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Wandering and Spilled Theology in Literary Criticism

Wandering and Spilled Theology in Literary Criticism

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Published by Julian Scutts

A Close Look at Various Critical Attitudes to the Works of Goethe and the Romantics with Regard to Themes Identified by Words Based on the Verbs "Wandern" and "to Wander"

A Close Look at Various Critical Attitudes to the Works of Goethe and the Romantics with Regard to Themes Identified by Words Based on the Verbs "Wandern" and "to Wander"

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Published by: Julian Scutts on Jan 23, 2013
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By Julian Scutts
 
Interesting Parallels between Critical and Theological Positions
A SURVEY OF WHAT LITERARY CRITICS MEAN BY "WANDERING"
My way is to begin with the beginning;The regularity of my designForbids all wandering as the worst of sinning.
Lord Byron: Don Juan, Canto The First, VII 
Even if all wandering is the worst of sinning ("wandering" has yet to be established as a recognised field of learning), literary critics occasionally refer to "wandering" and "wanderers" in their articles and books. Inthis chapter we consider and compare four critical studies, noting different, even conflicting, attitudes to"wandering". We may then inquire how such differences might be resolved.
 
I: A Comparison of Articles by Professor L.A. Willoughby and Geoffrey H. Hartman with Referenceto their Attitudes to "the Wanderer" as poetic Motif 
 While Professor Willoughby's article "The Image of the 'Wanderer' and the 'Hut' in Goethe's Poetry" isexclusively concerned with Goethe's literary works (not only poetry), G.H. Hartman's study "Romanticismand 'Anti-Self-Consciousness'" ( both cited in the first chapter of this study) focuses on English Romanticpoetry with the occasional reference to Goethe and his literary works. The scholars predicate theirarguments on
what they take to be the shared identity of the “Wanderer“ and “the Poet“ in German and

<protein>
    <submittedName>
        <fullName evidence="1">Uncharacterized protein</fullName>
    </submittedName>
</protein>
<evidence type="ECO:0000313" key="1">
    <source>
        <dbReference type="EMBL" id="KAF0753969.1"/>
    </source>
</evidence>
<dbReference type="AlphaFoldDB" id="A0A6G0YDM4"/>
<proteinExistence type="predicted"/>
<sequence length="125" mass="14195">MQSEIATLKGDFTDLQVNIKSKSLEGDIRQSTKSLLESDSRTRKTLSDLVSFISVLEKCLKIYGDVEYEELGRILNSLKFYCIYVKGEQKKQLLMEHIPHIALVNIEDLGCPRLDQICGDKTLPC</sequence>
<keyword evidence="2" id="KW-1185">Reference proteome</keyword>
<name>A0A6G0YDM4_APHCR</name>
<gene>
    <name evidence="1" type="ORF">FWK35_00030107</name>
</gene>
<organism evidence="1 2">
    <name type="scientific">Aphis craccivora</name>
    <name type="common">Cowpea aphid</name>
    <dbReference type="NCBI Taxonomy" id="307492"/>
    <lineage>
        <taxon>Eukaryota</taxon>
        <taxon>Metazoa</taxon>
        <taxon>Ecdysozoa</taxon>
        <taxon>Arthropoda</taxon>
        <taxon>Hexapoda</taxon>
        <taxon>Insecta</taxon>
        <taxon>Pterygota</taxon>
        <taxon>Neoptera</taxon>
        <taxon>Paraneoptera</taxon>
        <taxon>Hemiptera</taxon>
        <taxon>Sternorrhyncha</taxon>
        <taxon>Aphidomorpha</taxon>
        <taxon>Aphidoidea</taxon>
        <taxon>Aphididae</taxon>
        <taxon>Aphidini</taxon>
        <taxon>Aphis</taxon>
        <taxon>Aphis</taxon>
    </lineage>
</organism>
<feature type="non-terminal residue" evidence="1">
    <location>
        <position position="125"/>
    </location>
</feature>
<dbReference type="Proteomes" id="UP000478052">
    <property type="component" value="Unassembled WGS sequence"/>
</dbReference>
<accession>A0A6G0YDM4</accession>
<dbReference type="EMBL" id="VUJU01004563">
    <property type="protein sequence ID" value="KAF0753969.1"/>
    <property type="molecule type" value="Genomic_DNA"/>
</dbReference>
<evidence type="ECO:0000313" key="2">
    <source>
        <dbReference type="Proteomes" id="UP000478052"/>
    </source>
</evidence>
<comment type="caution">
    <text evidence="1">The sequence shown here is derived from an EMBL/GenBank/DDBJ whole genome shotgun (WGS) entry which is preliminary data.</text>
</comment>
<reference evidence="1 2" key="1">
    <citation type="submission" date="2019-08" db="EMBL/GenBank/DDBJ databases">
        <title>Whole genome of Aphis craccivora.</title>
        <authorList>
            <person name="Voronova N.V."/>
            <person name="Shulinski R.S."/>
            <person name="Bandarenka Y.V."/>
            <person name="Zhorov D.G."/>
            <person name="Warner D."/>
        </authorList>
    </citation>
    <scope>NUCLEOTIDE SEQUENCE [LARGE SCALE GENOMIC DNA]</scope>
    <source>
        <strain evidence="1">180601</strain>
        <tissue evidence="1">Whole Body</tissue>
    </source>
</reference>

English poetry during the age of Goethe and the Romantic movement. G.H. Hartman discusses the status of the "Poet" at the historical juncture when religious assumptions about the nature of poetry and poeticinspiration were being superseded by secular theories on the nature of the human consciousness. I begin byrecapitulating the basic positions adopted by Professor Willoughby and G. H. Hartman and will then proceedto a fuller discussion of issues arising from them.
 
Professor Willoughby bases his discussions on the recognition that the images of "Wanderer" and "hut" occurso frequently in Goethe's writings that they must be attributable to factors lying deep in the collectiveunconscious. According to C.G. Jung the libido is engaged in a quest to achieve a perfect union with itsfemale counterpart within the human personality. In terms of Goethe's imagery, the "Wanderer" representsthe male questing impulse, while the "hut" represents the object of that quest, the domain of femaleinfluence, the family hearth. These images well up from the collective unconscious, and are not, therefore,only of poetic interest. However, Goethe as a poet moulded these and other images into constructs andpatterns of aesthetic value. The image of the "Wanderer" presented the young Goethe of the early 1770s avery considerable problem. Being significant to him on both a General psychological and an aesthetic level,the "Wanderer" image poses a central ambiguity which his early writings reflect. This ambiguity first